Defining Issues in International Environmental Law
Chapter 8: Aboriginal Subsistence Whaling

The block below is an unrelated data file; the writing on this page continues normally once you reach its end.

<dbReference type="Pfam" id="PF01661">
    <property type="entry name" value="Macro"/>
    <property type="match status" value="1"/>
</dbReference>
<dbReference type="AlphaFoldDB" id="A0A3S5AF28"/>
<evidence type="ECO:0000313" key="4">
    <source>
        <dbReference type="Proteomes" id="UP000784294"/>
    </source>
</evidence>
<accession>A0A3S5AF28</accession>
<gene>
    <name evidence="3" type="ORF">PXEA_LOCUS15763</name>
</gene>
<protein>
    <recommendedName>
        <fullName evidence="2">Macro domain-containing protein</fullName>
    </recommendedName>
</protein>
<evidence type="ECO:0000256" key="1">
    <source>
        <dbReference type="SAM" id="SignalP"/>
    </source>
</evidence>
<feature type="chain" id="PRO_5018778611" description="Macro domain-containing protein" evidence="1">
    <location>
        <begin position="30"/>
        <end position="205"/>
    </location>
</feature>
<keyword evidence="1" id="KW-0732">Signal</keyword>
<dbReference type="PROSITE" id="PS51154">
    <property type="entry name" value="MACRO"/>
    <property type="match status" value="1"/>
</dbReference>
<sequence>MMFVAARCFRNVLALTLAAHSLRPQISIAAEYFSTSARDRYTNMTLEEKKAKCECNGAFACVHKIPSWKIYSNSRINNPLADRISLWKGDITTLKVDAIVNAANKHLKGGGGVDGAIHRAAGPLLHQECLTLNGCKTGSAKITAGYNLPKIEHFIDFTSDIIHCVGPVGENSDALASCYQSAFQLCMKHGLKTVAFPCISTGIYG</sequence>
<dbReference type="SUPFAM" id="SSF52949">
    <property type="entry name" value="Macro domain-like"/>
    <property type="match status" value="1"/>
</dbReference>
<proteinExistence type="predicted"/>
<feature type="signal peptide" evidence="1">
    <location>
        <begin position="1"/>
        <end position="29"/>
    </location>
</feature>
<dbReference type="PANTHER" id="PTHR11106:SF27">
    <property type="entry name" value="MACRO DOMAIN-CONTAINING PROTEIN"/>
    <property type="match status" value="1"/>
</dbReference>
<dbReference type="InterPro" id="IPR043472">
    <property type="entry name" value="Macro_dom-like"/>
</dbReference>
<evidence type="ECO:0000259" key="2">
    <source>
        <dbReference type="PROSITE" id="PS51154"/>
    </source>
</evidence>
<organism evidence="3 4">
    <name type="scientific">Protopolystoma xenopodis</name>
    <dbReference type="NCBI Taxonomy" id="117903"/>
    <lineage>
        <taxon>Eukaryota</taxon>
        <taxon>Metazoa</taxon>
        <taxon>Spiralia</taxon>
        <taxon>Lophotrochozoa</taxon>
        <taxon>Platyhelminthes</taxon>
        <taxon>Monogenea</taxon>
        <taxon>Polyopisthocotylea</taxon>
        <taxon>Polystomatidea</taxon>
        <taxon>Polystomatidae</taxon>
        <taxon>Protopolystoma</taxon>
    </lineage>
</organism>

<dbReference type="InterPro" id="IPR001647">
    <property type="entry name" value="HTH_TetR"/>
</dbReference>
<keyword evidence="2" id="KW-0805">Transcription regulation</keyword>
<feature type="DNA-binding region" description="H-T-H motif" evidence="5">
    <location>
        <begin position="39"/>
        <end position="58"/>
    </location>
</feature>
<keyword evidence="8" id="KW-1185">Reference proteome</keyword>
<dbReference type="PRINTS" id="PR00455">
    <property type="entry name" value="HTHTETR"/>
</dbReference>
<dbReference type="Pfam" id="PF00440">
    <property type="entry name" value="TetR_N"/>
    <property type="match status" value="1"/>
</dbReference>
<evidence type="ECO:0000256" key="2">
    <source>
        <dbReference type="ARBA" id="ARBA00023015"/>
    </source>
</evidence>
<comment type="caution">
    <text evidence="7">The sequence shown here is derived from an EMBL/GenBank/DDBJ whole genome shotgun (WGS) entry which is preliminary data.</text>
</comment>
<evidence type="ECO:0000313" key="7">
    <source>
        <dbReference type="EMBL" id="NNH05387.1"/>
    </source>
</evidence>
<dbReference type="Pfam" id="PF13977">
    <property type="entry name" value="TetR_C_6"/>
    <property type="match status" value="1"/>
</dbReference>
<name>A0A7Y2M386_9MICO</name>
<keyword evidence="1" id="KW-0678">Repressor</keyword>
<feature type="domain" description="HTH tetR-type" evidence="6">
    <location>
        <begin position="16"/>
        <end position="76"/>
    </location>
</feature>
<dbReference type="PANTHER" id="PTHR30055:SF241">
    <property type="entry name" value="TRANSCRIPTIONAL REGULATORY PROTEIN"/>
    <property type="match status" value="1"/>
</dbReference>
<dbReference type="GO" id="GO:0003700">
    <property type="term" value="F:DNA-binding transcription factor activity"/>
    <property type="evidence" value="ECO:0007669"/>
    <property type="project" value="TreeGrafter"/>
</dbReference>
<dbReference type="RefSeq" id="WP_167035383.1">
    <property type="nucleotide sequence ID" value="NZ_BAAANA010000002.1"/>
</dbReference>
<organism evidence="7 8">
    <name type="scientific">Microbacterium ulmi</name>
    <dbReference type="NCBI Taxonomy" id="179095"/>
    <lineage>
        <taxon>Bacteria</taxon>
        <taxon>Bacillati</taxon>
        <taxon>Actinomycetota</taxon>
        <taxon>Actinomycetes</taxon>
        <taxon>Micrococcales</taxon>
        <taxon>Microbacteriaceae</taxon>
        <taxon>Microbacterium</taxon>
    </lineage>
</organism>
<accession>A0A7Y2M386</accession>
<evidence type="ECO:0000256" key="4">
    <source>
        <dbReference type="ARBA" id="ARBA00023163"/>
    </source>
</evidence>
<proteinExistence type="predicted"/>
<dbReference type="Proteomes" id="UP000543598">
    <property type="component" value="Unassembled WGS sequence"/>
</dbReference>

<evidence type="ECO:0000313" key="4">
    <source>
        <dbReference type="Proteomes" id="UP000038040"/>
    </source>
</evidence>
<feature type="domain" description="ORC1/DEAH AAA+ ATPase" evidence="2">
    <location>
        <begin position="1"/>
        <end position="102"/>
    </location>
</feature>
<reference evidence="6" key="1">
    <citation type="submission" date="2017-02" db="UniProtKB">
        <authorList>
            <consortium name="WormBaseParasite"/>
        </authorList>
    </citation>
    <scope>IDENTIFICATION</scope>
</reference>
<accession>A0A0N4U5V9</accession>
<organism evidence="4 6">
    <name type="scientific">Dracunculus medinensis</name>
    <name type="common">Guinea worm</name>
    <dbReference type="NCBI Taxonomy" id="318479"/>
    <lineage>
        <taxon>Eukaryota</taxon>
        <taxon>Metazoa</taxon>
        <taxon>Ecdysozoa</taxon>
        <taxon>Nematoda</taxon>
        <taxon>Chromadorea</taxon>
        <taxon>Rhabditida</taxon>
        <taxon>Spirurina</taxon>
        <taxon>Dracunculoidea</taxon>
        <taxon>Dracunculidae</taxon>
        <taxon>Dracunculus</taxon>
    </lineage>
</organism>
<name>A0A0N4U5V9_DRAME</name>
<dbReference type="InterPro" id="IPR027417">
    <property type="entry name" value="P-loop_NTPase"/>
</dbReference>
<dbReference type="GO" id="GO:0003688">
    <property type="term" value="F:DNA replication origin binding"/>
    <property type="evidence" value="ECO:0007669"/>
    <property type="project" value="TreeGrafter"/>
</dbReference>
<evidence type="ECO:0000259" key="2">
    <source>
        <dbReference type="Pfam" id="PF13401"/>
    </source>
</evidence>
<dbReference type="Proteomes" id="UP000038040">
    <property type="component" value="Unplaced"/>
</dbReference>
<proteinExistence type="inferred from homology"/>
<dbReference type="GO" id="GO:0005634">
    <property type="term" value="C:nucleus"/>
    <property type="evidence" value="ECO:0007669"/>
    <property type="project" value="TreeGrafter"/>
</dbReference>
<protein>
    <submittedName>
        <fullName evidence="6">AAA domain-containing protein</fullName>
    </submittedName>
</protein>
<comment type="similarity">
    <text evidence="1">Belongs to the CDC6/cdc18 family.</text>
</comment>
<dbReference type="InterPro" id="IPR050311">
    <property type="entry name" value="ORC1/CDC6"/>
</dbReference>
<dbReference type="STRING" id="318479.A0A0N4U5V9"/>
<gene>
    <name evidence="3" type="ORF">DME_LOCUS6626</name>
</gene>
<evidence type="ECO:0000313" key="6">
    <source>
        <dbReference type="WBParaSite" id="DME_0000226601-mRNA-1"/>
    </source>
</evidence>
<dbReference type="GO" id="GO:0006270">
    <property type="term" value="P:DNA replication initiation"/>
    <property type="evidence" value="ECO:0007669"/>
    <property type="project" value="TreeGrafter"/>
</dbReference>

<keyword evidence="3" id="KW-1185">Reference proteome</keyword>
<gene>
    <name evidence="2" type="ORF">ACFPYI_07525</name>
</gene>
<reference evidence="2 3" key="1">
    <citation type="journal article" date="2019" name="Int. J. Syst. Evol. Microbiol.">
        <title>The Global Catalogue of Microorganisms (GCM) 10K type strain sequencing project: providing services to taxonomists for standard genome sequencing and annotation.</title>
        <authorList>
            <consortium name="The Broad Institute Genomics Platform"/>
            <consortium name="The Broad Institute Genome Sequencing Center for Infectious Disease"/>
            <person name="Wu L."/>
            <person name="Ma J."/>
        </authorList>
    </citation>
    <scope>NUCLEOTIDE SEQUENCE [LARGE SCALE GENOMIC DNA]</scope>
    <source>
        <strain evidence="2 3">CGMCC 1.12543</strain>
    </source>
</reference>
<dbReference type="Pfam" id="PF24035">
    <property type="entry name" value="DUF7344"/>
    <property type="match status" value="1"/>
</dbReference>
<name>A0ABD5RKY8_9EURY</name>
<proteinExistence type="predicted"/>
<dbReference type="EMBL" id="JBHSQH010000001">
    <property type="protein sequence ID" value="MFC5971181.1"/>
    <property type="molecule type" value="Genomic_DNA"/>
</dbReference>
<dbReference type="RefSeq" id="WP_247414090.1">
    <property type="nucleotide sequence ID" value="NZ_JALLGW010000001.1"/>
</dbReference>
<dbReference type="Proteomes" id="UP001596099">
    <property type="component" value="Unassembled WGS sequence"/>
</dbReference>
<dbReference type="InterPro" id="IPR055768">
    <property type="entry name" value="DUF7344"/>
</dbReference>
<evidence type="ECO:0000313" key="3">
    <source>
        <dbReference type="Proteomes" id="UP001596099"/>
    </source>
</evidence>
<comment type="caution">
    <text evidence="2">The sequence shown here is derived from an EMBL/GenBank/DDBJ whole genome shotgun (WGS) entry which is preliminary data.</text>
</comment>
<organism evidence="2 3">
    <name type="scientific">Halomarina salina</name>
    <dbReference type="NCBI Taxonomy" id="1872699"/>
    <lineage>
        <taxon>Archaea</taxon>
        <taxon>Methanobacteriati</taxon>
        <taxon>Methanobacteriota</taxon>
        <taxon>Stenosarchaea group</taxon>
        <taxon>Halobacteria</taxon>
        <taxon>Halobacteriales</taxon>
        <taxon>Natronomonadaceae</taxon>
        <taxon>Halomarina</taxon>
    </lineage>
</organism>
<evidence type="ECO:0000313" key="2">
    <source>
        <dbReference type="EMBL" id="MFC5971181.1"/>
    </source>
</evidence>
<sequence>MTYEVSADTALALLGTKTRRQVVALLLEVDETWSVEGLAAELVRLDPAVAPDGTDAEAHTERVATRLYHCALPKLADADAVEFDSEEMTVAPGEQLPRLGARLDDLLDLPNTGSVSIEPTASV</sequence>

1 INTRODUCTION Aboriginal hunting of whales protected as endangered species under the ICRW has proved to be an ‘extremely difficult problem’1 for the IWC.2 Although aboriginal whaling may occur outside of the IWC’s jurisdiction,3 the IWC has been the primary organization involved with the issue of aboriginal subsistence whaling (ASW). This category of whaling has traditionally been exempted from the stricter prohibitions on whaling imposed by the IWC. To date, the IWC has dealt with five separate requests to hunt whales under the special provisions of the ASW category. These requests were made by the Russian Federation (for the peoples of the Chukotka peninsula),4 the United States (for the Makah5 and indigenous people in Alaska),6 Denmark (for the peoples of Greenland),7 St. Vincent and the Grenadines,8 and Japan.9 Each claim has been controversial in some way. Difficulties have arisen regarding the role of the specialist body examining the ASW applications, the Steering Committee of the Ad-Hoc Working Group on Subsistence Whaling (steering committee), and with ASW criteria themselves. Specific concerns with the criteria include the debate surrounding the definition of ‘aboriginal’ for ASW purposes, the issue of choice of technology as it affects the potential for ‘humane killing’, caveats of local use and nutritional need, the issue of commercial versus subsistence whaling, and concerns regarding endangered species. Defining the role of culture in the aboriginal whaling debate has also proved problematic. 2 HISTORY OF THE ASW SPECIAL EXEMPTION The concept of a special exception for...
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